In one year, the wrap metamorphosed from a tequila-soaked fantasy into a product category that generated over $125 million in revenue nationally, largely thanks to World Wrapps.
”In all my years in the food business,” World Wrapps CEO David Barrows told the New York Times in 1998, ”I have never seen anything copied so fast or in so many numbers.
To survive in the new millennium, World Wrapps experimented with breakfast, table service, and bento boxes; it even temporarily changed its name, to Fresh Latitudes World Café.

The orginal article.

Summary of “The Inflated Promise of the American Food Hall”

In its wake, the American food hall flourished, and took on a life of its own.
In Manhattan alone there are now at least sixteen food halls, with many more in planning or construction.
In contrast to the food court, with its Auntie Anne’s and Panda Express, the food hall eschews big chains in favor of local, artisanal purveyors, dazzling the visitor with a vision of a thriving economy of small businesses operating side by side.
It is tempting to see the proliferation of the food hall as a victory for the little guy.
Drop a food hall into the mix, and the whole development basks in the soft, Edison-bulb glow of the small food businesses inhabiting its ground floor, luring tenants with the siren song of pour-over coffee and craft beer.
Food halls do tend to attract solid foot traffic, but several venders mentioned to me that visitors seem to come primed for small purchases, like a coffee or a sandwich, which makes survival difficult if you’re a butcher or a cheesemonger.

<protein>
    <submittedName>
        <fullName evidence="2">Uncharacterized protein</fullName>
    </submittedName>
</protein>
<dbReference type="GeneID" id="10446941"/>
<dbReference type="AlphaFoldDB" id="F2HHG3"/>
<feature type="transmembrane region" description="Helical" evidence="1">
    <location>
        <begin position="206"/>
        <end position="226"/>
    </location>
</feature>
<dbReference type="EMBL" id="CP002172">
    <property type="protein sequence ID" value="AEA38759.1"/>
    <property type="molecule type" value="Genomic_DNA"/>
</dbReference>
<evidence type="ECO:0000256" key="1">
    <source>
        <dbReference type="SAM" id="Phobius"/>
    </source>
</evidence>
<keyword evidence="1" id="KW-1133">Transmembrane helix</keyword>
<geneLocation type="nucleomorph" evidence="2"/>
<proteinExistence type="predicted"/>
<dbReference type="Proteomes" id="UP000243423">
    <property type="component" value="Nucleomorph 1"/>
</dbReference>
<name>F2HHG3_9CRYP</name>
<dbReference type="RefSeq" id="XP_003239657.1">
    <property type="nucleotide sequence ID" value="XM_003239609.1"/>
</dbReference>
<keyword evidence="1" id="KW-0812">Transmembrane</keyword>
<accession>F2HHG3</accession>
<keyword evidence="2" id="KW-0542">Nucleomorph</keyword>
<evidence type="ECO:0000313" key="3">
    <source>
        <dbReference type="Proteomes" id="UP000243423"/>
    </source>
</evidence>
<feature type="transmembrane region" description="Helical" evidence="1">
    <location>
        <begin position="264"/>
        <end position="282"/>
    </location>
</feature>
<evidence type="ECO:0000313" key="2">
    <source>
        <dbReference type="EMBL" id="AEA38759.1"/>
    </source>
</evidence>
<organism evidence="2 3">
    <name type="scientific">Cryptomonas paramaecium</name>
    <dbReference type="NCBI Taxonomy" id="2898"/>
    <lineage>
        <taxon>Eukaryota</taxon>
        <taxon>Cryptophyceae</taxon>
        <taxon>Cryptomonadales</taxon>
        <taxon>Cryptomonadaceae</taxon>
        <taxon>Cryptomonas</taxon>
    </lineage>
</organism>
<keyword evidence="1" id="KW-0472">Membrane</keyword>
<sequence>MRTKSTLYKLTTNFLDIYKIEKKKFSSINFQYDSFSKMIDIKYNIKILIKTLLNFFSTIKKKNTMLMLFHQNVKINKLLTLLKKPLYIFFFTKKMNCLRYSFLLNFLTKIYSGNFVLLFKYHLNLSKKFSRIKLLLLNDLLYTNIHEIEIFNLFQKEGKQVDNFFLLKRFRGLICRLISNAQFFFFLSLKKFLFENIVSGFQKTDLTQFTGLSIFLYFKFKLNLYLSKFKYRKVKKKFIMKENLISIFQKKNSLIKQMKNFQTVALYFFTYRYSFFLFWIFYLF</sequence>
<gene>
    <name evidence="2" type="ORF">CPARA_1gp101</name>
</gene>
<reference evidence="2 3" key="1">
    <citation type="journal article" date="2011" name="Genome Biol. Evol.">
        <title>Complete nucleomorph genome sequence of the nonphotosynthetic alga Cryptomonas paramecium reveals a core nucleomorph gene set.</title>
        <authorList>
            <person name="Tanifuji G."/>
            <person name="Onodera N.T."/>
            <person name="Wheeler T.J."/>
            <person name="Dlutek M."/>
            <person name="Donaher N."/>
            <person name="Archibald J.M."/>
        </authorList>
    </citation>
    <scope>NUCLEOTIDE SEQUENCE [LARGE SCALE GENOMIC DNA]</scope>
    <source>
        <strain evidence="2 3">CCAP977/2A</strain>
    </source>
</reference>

Alexandra Saunders, whose high-end chocolate company, Nuubia, leased a space in the food hall occupying the ground floor of the Twitter building, in San Francisco, said that her average sale there was six dollars, less than ten per cent of what she makes for an average sale at the company’s other retail location.
Another forthcoming food hall, inside Miami’s Aventura Mall, will include an outpost of the burger chain Shake Shack.

The orginal article.

Summary of “Clearing Up the Confusion About Salt”

To be sure, sodium is an essential nutrient, as is chloride that makes up the rest of the salt molecule.
Our kidneys are fine-tuned machines for keeping blood levels of sodium within a physiologically healthy range; when there’s too much sodium on board, the kidneys dump it into urine for excretion, and when more is needed, they reabsorb it from urine and pump it back into the blood.
Faced with a chronic excess of sodium to deal with, the kidneys can get worn out; sodium levels in the blood then rise along with water needed to dilute it, resulting in increased pressure on blood vessels and excess fluid surrounding body tissues.
You may wonder, is there any controversy? Shabby science, resulting in claims that is it unsafe to reduce sodium intake below 1,500 milligrams a day, is one reason, according to Bonnie Liebman, director of nutrition at the Center for Science in the Public Interest, a health advocacy organization in Washington, D.C.”Very few people consume so little sodium, and most of those who do are sick to begin with, so they eat less and consume less sodium,” she explained.